Fifty kilowatts per hour per residence is much more energy than will typically be required even in communities comprised of relatively large homes. However, excess generator capacity may be desired to ensure that generator 103 is capable of handling the spike that will often accompany start-up. For example, consider a community that lost power during a relatively warm afternoon when virtually all of the air-conditioning units in the community would likely be running. When generator 103 is connected to power lines 104, all of the air-conditioning motors as well as all of the refrigerator and freezer motors, fan motors, and etc. would try to restart at one time. Most such motors require an initial spike in energy at start up, so the demand at such times can be much higher than would typically be the case. Having excess capacity in generator 103 will allow the system to deal with such spikes.

Typical electrical demands for each community 101 will be available from utility company records, and the actual number and size of generators 103 required can be determined accordingly, bearing in mind that it is desirable that generators 103 be capable of producing more than the peak demand of community 101. The inventors contemplate using Caterpillar's model 3208 2.0 Megawatt generator in practice, though other suitable commercially available generators would work as well. Such Caterpillar generators may be obtained from Louisiana Machinery Co. of 3799 West Airline Hwy. in Reserve, La.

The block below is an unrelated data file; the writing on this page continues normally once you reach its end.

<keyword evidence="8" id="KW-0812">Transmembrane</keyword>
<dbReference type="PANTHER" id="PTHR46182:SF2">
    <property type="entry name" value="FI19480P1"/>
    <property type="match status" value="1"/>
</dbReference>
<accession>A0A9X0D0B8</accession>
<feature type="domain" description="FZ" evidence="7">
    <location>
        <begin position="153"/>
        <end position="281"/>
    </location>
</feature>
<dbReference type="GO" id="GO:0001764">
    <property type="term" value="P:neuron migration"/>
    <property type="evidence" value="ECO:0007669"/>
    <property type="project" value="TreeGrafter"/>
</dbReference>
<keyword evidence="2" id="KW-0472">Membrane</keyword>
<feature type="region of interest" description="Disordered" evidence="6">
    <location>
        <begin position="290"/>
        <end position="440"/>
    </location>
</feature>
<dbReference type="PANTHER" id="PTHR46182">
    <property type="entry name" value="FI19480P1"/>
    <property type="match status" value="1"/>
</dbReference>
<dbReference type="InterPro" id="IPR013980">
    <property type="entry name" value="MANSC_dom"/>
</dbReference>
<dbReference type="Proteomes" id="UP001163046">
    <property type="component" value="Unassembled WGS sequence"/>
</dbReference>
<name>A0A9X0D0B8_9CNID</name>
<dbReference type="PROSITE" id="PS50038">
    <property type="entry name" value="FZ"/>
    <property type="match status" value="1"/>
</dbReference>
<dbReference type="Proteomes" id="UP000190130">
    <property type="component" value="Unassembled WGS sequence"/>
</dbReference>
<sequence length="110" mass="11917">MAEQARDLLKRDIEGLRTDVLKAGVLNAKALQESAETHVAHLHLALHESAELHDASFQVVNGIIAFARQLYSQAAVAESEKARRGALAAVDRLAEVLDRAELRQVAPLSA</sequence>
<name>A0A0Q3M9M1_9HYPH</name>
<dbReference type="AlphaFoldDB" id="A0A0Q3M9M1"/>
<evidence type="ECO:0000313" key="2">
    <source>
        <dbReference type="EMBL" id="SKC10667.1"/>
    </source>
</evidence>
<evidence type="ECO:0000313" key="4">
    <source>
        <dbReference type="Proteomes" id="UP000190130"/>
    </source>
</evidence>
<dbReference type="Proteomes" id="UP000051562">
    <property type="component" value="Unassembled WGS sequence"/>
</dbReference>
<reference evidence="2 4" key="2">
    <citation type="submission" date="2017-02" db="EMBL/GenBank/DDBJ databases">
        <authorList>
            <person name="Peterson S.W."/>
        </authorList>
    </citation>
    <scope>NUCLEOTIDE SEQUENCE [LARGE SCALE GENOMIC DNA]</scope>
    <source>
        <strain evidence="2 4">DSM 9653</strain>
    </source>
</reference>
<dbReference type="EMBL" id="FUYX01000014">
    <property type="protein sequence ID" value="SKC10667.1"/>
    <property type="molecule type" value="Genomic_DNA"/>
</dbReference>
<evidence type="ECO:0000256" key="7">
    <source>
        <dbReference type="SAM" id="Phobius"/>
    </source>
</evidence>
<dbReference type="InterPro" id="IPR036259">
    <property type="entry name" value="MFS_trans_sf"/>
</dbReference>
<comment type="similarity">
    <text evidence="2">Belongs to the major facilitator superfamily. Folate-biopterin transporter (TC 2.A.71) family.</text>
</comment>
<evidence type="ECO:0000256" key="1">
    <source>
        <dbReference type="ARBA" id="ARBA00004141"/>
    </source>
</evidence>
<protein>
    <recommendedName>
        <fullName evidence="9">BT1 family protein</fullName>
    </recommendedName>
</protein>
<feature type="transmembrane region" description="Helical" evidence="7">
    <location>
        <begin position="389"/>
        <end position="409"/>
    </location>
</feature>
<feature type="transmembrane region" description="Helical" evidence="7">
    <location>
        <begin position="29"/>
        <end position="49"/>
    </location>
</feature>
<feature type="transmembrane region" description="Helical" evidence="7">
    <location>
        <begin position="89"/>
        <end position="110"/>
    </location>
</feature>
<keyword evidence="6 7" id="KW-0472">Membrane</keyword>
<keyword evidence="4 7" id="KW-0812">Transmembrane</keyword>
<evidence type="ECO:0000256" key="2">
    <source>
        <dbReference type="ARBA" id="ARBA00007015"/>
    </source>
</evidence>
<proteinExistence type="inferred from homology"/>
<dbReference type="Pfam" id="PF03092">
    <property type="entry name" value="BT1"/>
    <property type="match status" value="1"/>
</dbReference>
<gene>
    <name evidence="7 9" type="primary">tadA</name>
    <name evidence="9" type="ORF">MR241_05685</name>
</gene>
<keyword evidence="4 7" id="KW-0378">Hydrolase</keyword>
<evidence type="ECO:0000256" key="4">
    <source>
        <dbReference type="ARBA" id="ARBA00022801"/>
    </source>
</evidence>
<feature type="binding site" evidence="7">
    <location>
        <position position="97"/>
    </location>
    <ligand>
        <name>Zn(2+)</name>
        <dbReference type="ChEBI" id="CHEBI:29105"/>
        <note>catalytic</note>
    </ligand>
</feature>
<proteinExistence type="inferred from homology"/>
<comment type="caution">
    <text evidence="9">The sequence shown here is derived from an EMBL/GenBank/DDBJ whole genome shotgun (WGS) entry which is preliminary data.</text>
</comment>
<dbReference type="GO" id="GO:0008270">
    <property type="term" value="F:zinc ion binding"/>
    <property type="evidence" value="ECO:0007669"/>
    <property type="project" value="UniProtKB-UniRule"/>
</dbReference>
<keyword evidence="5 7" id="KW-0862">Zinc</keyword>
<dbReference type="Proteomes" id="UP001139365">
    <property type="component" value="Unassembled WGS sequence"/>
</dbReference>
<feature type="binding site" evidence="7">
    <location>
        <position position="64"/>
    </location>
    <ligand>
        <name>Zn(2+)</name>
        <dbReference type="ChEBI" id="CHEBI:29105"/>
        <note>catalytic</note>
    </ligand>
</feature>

Generators 103 will preferably be diesel or natural gas powered, though generators that operate on other fuels would certainly be compatible with the invention. Fuel for generators 103 can be stored above ground or below as desired. Providing bulk fuel storage tanks onsite may facilitate operations of generators 103 in the event of a fuel shortage. Convertible generators 103 configured to operate on either diesel or natural gas could also be particularly useful, given the intended purpose of the invention.

The primary purpose of the invention is to provide power to communities when their source of electricity from grid 102 is lost. Extended power interruptions often occur in the wake of natural disasters such as hurricanes and earthquakes. However, in addition to interrupting power, such events can also interrupt fuel supplies. If generator 103 is configured to run only on diesel and diesel becomes difficult to obtain after a disaster, it might not be possible to run generators 103. However, if generator 103 were configured to run on either diesel or natural gas, the operator could simply convert generator 103 to the other fuel if one became in short supply.

An essential element of the system is that community power lines 104 are substantially buried, primarily in order to minimize the chance of disruption. Above-ground power lines are more subject to wind damage, trees and other debris causing breaks in the lines, weathering over time and other hazards that come from being constantly exposed. The central goal of the invention is to provide power to communities whose internal power distribution lines are functional, but that are without power because of a failure, or multiple failures, elsewhere on grid 102. If the community's internal power lines are significantly damaged, an on-site generator 103 will not be very useful. Therefore, the inventors do not contemplate using the present invention in communities whose internal power distribution lines are highly susceptible to storm damage. That will almost invariably exclude any community with above ground power transmission lines.